In the1970s the concept that leukocyte antibodies cause pulmonary transfusion reactions became widely accepted. In 1970, Ward described four cases of noncardiac pulmonary edema associated with transfusion.52 These reactions were associated with chills, fever, tachycardia, nonproductive cough, and dyspnea. Four patients had chest x-rays that demonstrated bilateral, multinodular, perihilar infiltrates without evidence of cardiomegaly or pulmonary vascular enlargement. Leukoagglutinins were found in the sera of individuals who donated blood administered to two of the four recipients and in one recipient. No leukoagglutinins were detected in the fourth patient or donor. The acute lung injury in these patients was attributed to “leukoagglutinin transfusion reactions.”52
In 1971, Thompson et al reported two cases of “hypersensitivity” transfusion reactions.53 Both patients became dyspneic and febrile during a whole blood transfusion, and chest x-rays showed extensive fluffy bilateral infiltrates compatible with pulmonary edema. The x-ray changes began to resolve after 24 hours in one patient and 72 hours in the second. Leukoagglutinins were detected in donors of both implicated units. The authors stated that “Although the demonstration of antirecipient leukoagglutinins in the donor serum in both our cases suggests that the acute pulmonary edema response was related to an immunologic effect on leukocytes, such a relation is not conclusively established.”53 However, they suggested that either donors be screened for leukoagglutinins or whole blood from multiparous donors not be transfused.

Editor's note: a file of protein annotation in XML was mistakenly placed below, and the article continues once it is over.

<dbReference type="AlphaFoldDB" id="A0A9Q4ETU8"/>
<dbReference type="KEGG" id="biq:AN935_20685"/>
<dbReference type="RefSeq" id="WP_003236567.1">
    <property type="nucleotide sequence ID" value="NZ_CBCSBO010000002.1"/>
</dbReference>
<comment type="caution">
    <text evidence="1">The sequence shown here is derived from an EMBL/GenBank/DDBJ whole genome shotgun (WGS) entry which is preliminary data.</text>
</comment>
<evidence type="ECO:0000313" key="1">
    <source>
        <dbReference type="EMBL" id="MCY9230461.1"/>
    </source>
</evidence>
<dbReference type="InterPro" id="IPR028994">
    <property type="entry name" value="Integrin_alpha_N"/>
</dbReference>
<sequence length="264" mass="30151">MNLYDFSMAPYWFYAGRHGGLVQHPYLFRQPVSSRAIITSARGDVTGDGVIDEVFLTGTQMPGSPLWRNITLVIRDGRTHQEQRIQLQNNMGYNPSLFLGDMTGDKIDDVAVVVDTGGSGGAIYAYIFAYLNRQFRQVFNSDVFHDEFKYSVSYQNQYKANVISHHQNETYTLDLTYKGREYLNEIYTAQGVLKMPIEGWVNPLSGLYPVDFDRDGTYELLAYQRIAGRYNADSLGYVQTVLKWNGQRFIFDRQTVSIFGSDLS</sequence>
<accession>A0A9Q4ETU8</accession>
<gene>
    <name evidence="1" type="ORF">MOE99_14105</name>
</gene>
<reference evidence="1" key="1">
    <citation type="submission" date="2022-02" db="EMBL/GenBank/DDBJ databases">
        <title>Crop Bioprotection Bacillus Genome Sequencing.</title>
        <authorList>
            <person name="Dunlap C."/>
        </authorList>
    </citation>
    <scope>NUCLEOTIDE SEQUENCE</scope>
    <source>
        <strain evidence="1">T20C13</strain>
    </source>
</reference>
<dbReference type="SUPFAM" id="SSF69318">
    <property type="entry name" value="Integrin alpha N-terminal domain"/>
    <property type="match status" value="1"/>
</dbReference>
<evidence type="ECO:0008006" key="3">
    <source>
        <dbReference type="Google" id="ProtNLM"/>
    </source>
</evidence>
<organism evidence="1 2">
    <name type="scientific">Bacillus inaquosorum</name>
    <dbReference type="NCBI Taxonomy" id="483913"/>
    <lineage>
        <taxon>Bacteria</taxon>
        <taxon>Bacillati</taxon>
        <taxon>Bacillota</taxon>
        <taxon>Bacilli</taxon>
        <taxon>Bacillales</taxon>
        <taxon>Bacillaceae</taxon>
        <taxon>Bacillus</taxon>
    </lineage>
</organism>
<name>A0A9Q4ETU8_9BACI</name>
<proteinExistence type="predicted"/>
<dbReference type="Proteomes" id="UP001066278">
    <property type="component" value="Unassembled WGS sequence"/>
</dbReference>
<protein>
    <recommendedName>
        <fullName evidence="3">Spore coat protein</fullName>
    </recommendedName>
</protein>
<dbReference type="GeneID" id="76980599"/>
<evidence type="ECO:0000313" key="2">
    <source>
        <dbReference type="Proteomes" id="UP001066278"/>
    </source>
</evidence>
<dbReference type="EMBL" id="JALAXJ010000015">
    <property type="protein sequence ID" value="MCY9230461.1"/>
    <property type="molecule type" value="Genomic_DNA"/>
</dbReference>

In 1976, Andrews et al reported a patient who developed dyspnea and fever 5 hours after 3 units of whole blood were transfused.54 A chest x-ray showed bilateral pulmonary edema; dyspnea resolved within 8 hours. HLA antibodies were detected in the donor of the second unit, but not in the donors of the other two units. The antibodies in the second unit were specific for HLA-2 (HLA-A*02) and 4a (HLA-Bw4), and the patient expressed 4a. The reaction was attributed to leukocyte antibodies: “To provide laboratory confirmation of this reaction, it is essential to search for leukocyte antibodies.”54